Plaintiff was last seen by Dr. Salter in January and March of 2012. On January 10, Plaintiff reported situational stress regarding her son's incarceration and custody issues with her daughter. (R. 706). Her mood was " ok, not great," and she was not sleeping well due to anxiety over her daughter. Id. She had a good appetite, and was able to leave the house to go to appointments and go out with her boyfriend for activities like playing pool. Id.

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Plaintiff wanted to continue with her current medication regimen, and her GAF was 65. (R. 707). On March 6, Plaintiff stated that her mood was " sometimes . . . ok, sometimes . . . not." (R. 708). She reported continued situational stress, and that she spends a lot of time in bed because she has nothing to do. Id. She had been having some suicidal ideation, but said she would never act on those thoughts. Id. Her GAF was 60. (R. 709).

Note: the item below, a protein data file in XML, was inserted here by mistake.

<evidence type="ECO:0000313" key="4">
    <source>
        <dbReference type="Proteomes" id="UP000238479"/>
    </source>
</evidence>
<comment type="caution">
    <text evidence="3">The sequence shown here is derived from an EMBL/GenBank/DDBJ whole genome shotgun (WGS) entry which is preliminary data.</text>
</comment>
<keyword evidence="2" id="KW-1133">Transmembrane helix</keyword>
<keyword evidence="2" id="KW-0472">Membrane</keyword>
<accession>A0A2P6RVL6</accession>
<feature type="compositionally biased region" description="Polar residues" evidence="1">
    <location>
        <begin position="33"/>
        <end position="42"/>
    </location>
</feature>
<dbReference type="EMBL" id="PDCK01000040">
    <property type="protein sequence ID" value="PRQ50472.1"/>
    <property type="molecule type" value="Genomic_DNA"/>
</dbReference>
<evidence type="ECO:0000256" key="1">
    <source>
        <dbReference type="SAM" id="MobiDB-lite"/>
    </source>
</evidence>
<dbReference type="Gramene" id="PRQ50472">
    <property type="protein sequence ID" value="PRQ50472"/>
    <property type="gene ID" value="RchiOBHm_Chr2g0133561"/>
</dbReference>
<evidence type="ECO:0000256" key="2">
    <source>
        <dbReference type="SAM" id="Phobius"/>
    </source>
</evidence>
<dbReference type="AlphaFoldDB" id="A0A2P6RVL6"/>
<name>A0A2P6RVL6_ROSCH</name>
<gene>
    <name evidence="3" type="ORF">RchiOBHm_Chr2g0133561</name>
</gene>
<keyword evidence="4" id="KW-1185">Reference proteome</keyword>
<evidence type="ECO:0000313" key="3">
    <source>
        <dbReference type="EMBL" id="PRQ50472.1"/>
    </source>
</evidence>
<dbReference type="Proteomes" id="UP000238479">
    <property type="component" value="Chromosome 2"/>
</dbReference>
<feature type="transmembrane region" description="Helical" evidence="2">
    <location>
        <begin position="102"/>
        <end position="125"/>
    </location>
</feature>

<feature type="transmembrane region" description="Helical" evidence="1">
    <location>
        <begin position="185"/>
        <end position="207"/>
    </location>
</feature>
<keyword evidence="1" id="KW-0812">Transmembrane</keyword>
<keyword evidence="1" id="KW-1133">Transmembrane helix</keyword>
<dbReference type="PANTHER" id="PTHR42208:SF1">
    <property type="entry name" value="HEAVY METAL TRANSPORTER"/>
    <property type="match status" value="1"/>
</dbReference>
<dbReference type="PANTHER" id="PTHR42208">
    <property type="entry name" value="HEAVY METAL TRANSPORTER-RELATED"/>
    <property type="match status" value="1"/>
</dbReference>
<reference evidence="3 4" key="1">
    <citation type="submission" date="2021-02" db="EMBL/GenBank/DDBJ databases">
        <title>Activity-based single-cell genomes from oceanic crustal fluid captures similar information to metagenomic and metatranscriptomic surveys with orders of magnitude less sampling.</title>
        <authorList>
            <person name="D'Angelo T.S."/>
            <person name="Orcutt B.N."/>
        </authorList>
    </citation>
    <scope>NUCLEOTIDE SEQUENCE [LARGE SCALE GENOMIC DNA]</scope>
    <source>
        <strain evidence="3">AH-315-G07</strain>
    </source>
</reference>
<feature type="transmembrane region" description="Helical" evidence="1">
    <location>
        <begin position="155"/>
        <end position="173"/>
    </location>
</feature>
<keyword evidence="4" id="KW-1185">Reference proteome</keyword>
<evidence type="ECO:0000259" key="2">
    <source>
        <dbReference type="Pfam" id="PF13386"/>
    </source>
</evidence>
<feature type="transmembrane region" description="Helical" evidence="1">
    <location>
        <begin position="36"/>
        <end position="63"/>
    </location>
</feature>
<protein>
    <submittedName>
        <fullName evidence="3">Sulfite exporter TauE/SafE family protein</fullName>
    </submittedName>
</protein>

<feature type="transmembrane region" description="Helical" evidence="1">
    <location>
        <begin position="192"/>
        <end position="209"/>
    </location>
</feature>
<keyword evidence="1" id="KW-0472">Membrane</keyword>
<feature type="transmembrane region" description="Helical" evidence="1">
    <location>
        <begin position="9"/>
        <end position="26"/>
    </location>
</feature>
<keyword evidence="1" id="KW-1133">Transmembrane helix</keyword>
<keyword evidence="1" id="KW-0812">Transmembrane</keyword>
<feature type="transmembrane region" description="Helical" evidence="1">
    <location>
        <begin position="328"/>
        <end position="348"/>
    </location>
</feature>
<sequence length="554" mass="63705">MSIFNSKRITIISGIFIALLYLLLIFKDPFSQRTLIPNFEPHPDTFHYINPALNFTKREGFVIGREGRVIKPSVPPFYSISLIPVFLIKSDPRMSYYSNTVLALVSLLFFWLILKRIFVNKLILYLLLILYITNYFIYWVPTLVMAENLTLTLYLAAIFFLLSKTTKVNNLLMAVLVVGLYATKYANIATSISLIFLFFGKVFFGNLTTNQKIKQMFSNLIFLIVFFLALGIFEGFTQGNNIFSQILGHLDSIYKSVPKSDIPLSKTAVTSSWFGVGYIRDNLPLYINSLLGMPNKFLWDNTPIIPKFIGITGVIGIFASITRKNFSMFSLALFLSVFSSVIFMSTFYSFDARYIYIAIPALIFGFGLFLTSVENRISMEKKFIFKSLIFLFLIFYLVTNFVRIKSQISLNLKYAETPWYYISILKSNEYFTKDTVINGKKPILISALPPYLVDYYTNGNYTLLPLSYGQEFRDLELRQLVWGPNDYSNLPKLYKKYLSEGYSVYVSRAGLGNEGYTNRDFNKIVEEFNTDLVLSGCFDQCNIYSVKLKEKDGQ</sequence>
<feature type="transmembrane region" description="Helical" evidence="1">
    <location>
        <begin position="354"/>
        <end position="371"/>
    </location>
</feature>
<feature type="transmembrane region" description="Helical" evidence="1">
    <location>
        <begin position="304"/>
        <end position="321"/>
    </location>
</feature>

Plaintiff saw Dr. Anderson for a physical exam on August 23, 2011. (R. 872-73). Dr. Anderson noted that Plaintiff was in counseling due to her history as a domestic abuse victim, and would likely need counseling indefinitely. Id. Dr. Anderson also observed that Plaintiff was seeing her psychiatrist regularly for medication. Id.

Union Square Family Health Center Records